Kutt Calhoun: I respect Travis’s business mind to the fullest. He’s a brilliant businessman. When it comes to business, he’s at the top of his shit man. You know what I’m saying? He’s a great businessman, I respect his business mind so much because without him Strange wouldn’t have reached to where it’s reached. It ain’t like the artists did that. As far as the business side of it, that’s all Travis — the avenues he opened. I respect Travis, I’m not gonna say Strange Music, I respect Travis as a business. I’ve learned a lot from him. I definitely respect Travis. The environment, you know, never hostile or whatever it is. Believe it or not man, everybody’s kinda down to Earth. [Laughs] If anything, if you heard any of my albums or Red-Headed Stepchild, if anything I was the… After Skatter and Snug left, I was probably the wildest artist on Strange Music. [Laughs] I was the wildest dude, and I’m always the wildest dude, because I’ve been saying that the life I live, and being a street guy man, and gang affiliations and all that stuff, nothing [?] but that just made me who I was. I was just me, you know what I’m saying, and everybody knew who I was when they met me — Tech knew who I was, Travis, everybody knew who I was — and my lifestyle was just a little bit different. Tech’s lifestyle wasn’t like mine, even though he’s a member of the Rogue Dog Villians or whatever, Tech didn’t partake in the things that they did.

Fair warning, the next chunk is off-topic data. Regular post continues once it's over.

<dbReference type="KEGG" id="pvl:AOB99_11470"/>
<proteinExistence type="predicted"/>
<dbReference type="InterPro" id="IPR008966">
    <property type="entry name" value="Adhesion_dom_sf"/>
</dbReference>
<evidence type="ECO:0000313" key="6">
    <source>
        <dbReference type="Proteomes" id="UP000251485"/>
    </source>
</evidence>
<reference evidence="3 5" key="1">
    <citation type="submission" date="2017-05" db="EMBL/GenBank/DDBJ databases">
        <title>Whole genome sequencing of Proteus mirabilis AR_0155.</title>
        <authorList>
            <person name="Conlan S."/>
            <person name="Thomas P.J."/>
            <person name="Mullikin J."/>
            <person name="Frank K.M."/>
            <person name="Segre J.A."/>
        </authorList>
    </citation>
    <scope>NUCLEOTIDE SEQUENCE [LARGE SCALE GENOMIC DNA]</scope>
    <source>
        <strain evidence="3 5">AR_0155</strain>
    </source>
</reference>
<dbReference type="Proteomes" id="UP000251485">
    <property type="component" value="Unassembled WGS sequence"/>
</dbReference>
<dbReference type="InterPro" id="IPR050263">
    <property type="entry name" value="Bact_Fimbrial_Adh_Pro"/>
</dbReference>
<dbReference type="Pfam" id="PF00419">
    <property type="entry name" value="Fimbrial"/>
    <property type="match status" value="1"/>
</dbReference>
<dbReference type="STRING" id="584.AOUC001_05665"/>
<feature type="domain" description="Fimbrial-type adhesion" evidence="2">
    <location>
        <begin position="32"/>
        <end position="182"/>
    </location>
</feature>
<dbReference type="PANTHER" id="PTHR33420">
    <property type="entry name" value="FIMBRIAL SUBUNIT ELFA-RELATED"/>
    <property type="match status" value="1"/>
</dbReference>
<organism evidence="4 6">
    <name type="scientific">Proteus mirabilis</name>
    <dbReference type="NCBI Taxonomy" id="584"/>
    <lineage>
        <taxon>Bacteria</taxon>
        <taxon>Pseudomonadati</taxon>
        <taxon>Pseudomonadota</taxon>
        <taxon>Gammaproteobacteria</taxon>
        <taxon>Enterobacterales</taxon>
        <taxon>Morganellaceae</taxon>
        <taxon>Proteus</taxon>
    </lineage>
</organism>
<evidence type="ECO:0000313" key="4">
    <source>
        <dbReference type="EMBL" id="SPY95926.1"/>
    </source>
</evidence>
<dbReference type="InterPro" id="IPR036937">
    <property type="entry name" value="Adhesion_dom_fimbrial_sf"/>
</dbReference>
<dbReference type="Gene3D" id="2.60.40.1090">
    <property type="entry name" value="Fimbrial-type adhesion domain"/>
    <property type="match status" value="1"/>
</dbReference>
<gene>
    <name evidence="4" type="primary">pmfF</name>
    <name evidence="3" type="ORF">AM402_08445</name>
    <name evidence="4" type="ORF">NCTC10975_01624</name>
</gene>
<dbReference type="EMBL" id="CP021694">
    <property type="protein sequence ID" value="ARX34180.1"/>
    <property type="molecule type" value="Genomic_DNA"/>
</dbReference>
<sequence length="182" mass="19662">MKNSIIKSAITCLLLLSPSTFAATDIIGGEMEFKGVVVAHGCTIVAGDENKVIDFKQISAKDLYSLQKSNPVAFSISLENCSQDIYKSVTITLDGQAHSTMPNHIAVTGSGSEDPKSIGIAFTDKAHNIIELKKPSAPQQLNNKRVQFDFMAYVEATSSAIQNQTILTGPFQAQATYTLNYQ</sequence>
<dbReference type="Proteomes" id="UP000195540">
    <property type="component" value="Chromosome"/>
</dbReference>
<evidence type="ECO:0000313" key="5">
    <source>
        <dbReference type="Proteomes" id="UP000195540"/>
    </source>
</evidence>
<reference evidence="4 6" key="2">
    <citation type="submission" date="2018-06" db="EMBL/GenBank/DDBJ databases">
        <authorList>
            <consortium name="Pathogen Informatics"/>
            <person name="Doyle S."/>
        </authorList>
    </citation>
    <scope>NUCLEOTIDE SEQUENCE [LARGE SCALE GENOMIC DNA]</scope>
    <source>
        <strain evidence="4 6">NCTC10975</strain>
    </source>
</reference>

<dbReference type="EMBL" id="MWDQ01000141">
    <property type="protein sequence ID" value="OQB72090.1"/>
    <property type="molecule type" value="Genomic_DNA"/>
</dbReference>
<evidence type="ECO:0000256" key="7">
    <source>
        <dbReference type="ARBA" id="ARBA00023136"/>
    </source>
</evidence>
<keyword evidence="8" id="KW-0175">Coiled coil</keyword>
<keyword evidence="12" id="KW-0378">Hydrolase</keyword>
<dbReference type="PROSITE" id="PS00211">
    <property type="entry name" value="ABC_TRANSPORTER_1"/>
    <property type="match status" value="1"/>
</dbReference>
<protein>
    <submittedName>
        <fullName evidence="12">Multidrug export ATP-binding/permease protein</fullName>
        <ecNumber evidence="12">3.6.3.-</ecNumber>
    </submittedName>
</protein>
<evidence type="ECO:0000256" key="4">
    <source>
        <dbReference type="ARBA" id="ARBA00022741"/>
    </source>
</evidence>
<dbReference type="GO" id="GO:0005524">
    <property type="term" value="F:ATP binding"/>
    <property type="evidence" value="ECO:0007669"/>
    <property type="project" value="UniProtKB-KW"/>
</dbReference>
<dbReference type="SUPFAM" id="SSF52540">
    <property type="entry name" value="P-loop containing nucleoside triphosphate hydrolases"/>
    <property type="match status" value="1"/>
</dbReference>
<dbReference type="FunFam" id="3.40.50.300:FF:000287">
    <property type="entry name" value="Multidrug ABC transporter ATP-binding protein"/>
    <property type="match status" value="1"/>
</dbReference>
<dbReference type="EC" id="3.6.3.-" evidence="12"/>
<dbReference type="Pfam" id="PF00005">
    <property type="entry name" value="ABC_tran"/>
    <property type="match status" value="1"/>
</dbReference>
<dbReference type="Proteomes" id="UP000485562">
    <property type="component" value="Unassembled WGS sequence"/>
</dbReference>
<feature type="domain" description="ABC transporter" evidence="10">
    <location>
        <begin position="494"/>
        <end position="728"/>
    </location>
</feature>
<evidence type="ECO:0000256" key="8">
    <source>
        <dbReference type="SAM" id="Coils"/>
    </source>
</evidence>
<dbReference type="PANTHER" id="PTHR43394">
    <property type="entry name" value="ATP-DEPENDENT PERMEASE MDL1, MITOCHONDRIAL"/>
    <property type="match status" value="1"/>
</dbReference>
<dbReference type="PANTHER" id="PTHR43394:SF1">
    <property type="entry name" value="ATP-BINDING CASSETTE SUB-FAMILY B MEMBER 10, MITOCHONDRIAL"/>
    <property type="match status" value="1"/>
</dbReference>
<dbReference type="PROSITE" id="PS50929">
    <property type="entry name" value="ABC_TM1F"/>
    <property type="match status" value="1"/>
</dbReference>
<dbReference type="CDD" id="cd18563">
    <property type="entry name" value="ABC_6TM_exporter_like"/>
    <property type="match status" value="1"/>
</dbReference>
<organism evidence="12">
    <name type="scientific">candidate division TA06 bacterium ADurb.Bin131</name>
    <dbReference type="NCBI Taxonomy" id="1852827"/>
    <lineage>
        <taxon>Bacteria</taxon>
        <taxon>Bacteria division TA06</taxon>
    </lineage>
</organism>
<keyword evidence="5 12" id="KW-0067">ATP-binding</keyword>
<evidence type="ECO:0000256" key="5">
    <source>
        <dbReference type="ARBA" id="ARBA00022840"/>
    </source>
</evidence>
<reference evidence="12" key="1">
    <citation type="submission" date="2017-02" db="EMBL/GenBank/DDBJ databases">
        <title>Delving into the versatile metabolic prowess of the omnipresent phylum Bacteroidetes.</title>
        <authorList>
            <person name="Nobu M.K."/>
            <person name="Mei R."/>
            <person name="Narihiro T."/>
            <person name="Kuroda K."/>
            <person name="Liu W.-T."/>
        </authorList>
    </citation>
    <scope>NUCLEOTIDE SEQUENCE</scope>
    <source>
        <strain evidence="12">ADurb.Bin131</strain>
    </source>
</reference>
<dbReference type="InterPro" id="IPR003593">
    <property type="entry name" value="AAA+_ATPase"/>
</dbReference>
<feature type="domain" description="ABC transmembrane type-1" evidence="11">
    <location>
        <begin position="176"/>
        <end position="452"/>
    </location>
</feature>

Now they was some wild m’fuckas too, you know what I’m saying, a lot of fighting, a lot of hard, grimy horse-playing and shit. You know, street shit. Tech wasn’t that, Tech has always been his own guy. If anybody was on the right side, Tech was the left guy. And you can’t take nothing from that, you can’t blame a person because they don’t have a criminal record. You can’t be like, “Aw man he ain’t down ‘cause he ain’t do nothing wrong.” You can’t… A person gon’ be who they are. I’m just telling you why I felt he stuck out ‘cause I was that guy — going to jail, getting in trouble, been shot, fighting, this and that. You know. That doesn’t mean I’m better than anybody. That’s just who I was. Kaliko, his upbringing, he had his trials and tribulations he went through far as you hear his music being teased and jumped on or picked on, because of how he looks, because of the vitiligo. He’s had his things that he’s went through, but if you wanna talk about a rough upbringing, that would probably be what he would talk about — having to fight every day, be witty with his words, and now with people tryn’a talk shit and crack on him.